Pharisees and scribes from Jerusalem notice that the disciples are eating without washing their hands first.
The issue is not germs, as it is for our moms, but religious purity. In an aside, the narrator explains various concerns and rituals regarding food and other culinary items.
An alarm is going off here. While the text ascribes these practices to "the Pharisees, and all the Jews" (7:3), historians start debating whether this generalization is in fact accurate in light of what we know about Jewish practices at the time. Also at stake here is how we're supposed to understand Mark's position vis-à-vis Judaism.
The Pharisees ask Jesus why his disciples fail to adhere to the "tradition of the elders" (7:5) by eating with defiled hands.
In response, Jesus quotes the prophet Isaiah as an apt description of the Pharisees (check out Isaiah 29:13). Basically, they're "hypocrites" or big fakes, who honor God in word and not in substance. They also make up unnecessary commands for people to follow.
Jesus proceeds to work with the distinction between the "tradition" that people pass on and the actual command of God. Jesus claims that Pharisees only care about the former at the expense of the latter, which is stupid.
Try to follow the argument. Moses recorded the command of God to honor father and mother and added that anyone who curses them should be put to death (you can check Jesus's accuracy by looking up Exodus 20:12 and 21:17, Deuteronomy 5:16, and Leviticus 20:9).
But Jesus argues that the Pharisees neglect this command when they deem any service they might offer their parents as a gift to God. In modern parlance: sorry mom, the money for the nursing home is going to God.
Conclusion? The Pharisees transgress one of the Ten Commandments and make themselves feel good about it because they purportedly do so in the name of their own tradition. And that's just one example of many.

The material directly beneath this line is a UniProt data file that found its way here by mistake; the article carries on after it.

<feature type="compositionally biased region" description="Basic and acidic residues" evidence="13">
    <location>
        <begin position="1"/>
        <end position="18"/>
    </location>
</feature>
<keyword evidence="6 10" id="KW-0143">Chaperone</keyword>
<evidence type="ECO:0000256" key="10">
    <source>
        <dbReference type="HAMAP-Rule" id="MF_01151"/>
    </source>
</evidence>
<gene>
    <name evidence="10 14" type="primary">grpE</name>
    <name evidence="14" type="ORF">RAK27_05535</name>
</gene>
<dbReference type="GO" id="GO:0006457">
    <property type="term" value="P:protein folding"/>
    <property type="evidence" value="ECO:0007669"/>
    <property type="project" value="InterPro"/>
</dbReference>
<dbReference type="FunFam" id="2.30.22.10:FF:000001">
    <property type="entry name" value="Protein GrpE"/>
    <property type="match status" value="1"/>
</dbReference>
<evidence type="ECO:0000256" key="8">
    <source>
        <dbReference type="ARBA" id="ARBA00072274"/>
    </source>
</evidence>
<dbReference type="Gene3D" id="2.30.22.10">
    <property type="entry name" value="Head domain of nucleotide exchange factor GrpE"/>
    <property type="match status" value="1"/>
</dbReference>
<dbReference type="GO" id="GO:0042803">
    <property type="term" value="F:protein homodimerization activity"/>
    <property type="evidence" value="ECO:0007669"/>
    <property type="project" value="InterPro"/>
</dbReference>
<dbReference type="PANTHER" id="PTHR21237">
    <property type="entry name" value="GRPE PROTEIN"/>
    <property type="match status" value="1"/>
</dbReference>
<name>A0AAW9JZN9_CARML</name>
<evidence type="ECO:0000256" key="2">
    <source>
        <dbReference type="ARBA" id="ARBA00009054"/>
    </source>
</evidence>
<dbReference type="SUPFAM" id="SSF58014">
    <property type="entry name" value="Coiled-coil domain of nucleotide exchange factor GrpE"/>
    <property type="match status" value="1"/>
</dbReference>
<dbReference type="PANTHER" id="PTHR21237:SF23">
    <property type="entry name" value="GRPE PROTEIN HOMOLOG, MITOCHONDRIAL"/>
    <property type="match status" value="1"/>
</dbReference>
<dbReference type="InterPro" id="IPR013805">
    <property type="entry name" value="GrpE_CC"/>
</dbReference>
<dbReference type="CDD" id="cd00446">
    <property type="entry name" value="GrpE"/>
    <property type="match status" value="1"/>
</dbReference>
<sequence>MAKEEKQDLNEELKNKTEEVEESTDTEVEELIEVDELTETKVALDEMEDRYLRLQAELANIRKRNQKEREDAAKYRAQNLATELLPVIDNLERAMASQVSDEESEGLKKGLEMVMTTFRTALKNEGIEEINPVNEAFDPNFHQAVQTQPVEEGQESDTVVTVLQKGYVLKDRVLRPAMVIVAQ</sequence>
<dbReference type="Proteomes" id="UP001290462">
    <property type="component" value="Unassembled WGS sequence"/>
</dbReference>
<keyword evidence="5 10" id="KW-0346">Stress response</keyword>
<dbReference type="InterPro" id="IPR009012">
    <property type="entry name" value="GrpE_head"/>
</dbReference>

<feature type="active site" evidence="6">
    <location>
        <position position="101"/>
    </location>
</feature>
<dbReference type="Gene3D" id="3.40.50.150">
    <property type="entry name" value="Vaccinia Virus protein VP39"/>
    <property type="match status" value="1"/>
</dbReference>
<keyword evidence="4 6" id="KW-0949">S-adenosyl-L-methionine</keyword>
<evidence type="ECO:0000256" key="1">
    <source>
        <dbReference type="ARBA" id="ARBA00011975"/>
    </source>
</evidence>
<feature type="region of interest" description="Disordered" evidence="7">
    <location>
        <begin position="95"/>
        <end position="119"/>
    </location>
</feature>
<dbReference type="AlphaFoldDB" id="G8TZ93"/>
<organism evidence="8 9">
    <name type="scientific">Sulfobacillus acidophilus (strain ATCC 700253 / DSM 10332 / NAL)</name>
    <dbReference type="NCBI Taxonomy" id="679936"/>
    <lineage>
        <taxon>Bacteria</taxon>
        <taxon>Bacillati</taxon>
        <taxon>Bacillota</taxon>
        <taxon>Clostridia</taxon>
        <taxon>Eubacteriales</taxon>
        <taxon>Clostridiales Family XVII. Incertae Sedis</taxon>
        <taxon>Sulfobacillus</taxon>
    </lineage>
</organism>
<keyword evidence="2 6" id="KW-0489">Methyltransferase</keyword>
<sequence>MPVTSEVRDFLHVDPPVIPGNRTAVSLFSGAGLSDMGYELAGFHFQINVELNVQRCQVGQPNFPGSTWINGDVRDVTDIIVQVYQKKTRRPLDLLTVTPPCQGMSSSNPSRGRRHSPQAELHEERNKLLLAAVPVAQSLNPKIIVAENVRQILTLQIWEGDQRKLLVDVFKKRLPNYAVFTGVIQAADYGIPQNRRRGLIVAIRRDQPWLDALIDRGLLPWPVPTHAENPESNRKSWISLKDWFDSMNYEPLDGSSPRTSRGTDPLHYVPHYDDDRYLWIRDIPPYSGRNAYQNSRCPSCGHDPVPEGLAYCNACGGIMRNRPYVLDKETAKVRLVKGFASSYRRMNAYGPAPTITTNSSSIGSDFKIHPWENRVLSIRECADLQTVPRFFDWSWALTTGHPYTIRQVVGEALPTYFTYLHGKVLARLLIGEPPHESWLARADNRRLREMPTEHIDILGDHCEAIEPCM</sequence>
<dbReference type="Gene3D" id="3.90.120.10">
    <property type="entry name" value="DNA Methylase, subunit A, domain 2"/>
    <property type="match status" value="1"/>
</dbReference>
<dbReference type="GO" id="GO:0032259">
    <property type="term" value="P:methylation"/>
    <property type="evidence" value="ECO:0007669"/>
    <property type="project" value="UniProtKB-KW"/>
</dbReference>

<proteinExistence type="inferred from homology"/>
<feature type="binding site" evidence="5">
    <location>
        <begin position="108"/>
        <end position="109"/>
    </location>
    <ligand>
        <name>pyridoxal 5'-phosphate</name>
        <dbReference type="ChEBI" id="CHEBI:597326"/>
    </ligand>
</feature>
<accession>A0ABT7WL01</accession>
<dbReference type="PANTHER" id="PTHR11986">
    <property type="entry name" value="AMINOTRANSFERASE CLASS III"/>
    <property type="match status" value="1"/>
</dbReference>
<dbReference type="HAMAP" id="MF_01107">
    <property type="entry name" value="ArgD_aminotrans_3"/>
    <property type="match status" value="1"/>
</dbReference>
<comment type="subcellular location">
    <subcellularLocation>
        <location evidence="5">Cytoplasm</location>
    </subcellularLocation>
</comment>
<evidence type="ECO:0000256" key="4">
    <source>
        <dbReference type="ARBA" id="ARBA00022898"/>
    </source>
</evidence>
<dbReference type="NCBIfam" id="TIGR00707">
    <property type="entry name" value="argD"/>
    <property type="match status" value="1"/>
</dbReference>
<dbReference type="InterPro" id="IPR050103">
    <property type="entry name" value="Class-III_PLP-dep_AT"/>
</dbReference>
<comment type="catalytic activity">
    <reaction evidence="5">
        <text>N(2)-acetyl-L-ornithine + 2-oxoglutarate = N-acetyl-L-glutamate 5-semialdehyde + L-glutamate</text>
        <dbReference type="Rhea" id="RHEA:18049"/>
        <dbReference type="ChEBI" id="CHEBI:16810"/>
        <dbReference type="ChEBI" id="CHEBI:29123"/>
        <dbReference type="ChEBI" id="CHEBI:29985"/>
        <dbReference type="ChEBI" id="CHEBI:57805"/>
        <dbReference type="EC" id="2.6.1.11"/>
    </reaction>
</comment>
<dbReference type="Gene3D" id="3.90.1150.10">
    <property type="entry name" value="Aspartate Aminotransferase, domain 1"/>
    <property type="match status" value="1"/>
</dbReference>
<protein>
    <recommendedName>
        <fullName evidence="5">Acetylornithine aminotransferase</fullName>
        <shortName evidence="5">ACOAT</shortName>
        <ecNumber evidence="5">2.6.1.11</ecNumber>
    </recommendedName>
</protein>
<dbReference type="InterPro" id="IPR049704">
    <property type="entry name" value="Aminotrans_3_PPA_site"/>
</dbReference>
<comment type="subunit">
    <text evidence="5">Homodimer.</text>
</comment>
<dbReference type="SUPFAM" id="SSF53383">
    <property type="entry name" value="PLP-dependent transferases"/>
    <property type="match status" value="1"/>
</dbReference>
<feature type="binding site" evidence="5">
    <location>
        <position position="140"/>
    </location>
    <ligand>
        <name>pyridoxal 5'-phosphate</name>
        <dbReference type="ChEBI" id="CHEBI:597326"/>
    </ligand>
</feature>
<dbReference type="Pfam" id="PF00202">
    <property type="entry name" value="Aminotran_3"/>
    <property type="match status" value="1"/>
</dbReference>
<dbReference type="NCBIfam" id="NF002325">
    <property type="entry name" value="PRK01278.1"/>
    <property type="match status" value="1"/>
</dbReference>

Now, give your smart brains some exercise and try to articulate how this answers the Pharisees' question about hand washing (7:5). Here's a big clue: both the narrator and the Pharisees themselves deem these purity concerns a "tradition of the elders" (7:3, 5) rather than a command of God.
Jesus tells the crowd to pay attention to another parable. Nothing external can enter a person and make him or her impure, but it's what comes out of a person that makes him or her impure.
In private the disciples are like, huh? They're still slow to understand parables (remember 4:13).
Next up, Jesus explains the wonders of human digestion. When something like food enters a person it goes into the stomach, then into the toilet. How can the fact that you have to eat and then poop make you impure? Even Jesus can't resist a good potty joke.
The narrator gets excited and interrupts Jesus to point out the significance of what he's saying: "He's declaring all foods clean!" (7:19). This may not seem like a big deal to most of us, but in the earliest days of Christianity the question of whether non-Jewish converts to Christianity had to follow Jewish food laws was a hotly debated question (for proof, take a look at Acts 15:28-29, Romans 14:13-23, and 1 Corinthians 8:1-11:1).
It's what comes out of your heart—not your rear-end—that makes you impure. You know, stuff like evil thoughts, sex crimes, theft, murder, adultery, greed, wickedness, deceit, licentiousness, the lustful eye, blasphemy, arrogance, and stupidity.